December 31, 2017

POST HOLIDAY IDEAS FOR YOU AND YOUR HOME

1. Clothing, jewelry and other personal Items. Gifts are wonderful, but if we don’t periodically purge our possessions they can pile up beyond what is ideal. The holidays offer a wonderful opportunity to let go of your unwanted things. When storing apparel, consider getting rid of one older item for every new item you receive as a gift. Scan your closet and drawers for clothing and accessories you have not worn over the last year. Consider donating any items that are unworn or (barely) stained or do not fit well. Also take a close look at personal items you have accumulated such as hand lotion, soap and perfume. If you don’t like the scent or will never use them, consider donating them to a women’s shelter. In addition, try not to have too many decorative knick-knacks cluttering your dresser. Only keep the ones you truly love. To quote Marie Kondo, get rid of anything that does not “spark joy.”

2. Toys and books. It is easy to become overwhelmed with children’s toys and books after the holidays, especially if you come from a large extended family that gives many gifts. If your children receive an abundant supply of new toys, consider putting some away and rotating them in later during the year. That way, newer toys will remain fresh and exciting.
Also consider donating any toys and books your children have outgrown. If it’s difficult to let go of books, consider storing favorites in your attic or basement so they are not cluttering your living space. Donate the rest of the unwanted reading material to a local nonprofit or library.

3. Household goods. If you received new household items that you would enjoy using, cut off the tags and use them right away rather than storing or saving them for later. Wash and hang a new set of towels and enjoy them. This frees you to donate old or faded towels, perhaps to a local animal shelter that will likely accept towels in any condition.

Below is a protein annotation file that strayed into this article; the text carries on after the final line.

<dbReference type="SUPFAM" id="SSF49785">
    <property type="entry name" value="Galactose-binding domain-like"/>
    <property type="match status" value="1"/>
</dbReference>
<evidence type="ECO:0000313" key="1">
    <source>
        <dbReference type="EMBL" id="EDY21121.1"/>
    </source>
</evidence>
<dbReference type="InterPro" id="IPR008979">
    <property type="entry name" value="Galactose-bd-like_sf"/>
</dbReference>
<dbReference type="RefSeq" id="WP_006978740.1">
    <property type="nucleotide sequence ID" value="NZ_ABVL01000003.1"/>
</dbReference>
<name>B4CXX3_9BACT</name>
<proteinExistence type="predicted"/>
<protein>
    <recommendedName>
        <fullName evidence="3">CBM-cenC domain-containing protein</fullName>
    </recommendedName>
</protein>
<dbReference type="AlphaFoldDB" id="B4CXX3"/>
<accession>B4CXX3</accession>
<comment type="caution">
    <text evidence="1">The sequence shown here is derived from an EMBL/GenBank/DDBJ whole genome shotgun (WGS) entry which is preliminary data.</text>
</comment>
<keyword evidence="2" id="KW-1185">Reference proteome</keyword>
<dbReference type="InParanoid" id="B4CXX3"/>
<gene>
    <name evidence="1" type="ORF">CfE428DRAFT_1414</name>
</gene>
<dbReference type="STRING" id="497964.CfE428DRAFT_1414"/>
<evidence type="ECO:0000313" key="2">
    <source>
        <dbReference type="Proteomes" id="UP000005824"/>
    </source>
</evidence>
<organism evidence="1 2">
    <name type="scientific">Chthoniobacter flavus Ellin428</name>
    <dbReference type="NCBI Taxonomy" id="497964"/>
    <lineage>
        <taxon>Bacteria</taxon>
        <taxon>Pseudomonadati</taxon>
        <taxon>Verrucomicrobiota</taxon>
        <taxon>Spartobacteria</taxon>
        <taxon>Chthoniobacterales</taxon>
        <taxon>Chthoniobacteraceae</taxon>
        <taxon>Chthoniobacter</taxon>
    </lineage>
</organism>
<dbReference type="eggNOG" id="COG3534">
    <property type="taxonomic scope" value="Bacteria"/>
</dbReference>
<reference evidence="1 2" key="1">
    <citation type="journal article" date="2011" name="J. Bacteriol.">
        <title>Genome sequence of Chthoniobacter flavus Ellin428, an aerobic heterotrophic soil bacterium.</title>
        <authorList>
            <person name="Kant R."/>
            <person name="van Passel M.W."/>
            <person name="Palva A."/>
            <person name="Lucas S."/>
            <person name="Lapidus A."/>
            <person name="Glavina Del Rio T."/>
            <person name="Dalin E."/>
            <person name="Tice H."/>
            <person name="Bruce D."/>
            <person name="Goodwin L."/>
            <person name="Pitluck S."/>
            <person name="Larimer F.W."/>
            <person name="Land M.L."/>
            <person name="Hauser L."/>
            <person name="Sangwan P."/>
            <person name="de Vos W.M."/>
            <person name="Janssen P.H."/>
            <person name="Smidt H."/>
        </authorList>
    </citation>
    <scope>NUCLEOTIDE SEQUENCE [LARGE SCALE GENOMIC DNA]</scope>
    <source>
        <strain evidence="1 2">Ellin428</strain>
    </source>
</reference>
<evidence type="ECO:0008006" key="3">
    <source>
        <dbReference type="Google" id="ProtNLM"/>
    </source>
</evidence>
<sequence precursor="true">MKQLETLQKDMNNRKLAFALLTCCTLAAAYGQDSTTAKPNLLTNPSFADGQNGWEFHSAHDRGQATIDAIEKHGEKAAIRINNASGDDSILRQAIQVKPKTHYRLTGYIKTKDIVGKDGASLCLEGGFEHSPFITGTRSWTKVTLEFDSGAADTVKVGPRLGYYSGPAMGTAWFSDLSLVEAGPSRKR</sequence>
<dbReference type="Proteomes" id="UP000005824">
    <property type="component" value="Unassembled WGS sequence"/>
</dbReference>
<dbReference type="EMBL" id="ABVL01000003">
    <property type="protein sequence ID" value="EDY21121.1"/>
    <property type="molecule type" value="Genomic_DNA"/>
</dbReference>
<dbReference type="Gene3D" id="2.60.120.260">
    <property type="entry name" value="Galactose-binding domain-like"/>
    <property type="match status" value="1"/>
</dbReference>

Organize Your Returns and Donations

Let’s face it: Sometimes even the most well-intentioned gift just isn’t to our liking. Those gifts can clutter our homes for days or weeks if we don’t make the time to return them. To make the process easier, place all items for returns and their associated receipts in a shopping bag and leave them by your front door, or even in the trunk of your car. Then set a time on your calendar

Get Your House Back in Order

1. Clean out the refrigerator and pantry. During the holiday season, these areas often get stuffed with leftover food and holiday cookies. Take the time to pull out all your containers of uneaten leftovers and survey their freshness. When in doubt, throw it out — the risk of food poisoning is not worth it! Also toss out any stale baked goods. However, chocolate can be stored in a cool, dry place for several months, or you can store it in an airtight container in the freezer for up to one year.
Once you’ve addressed the food, take a few minutes to wipe down refrigerator and pantry shelves so they’ll be ready for your next grocery trip.

2. Tidy up the guest room. If you had overnight visitors for the holidays, change the sheets and clean the room. Having clean sheets on the bed and a tidy room will make it much easier the next time you host overnight guests.

3. Create a decorative winter scene. When my daughters were little they always felt sad when it was time to take down our holiday decor. One year, we decided to leave the fireplace garland on the mantel after the tree and other decorations were put away. We added white lights as well as white decorations — snowflakes and snowmen — to create a winter scene that didn’t feel Christmas-specific. We liked this solution so much that we now keep our mantel decorated until early February. For my family, this practice has helped take the sting out of the end of time off from school and work.

Finally, Take Time to Be Thankful

Once your house is back in order, take some time to relax, sit down with a cup of tea and write thank-you notes or emails. You should send a written note anytime you receive a gift and the giver wasn’t there to be thanked in person, according to the Emily Post Institute. If the gift is from a close friend or relative, though, a call or email is acceptable. Gratitude improves both physical and psychological health — grateful people sleep better, have less stress and are more resilient, according to Amy Morin, a licensed clinical social worker and author of 13 Things Mentally Strong People Don’t Do. This should give us all motivation to be thankful!

article credit Houzz

PARADISE REAL ESTATE INTERNATIONAL
www.paradiserei.com

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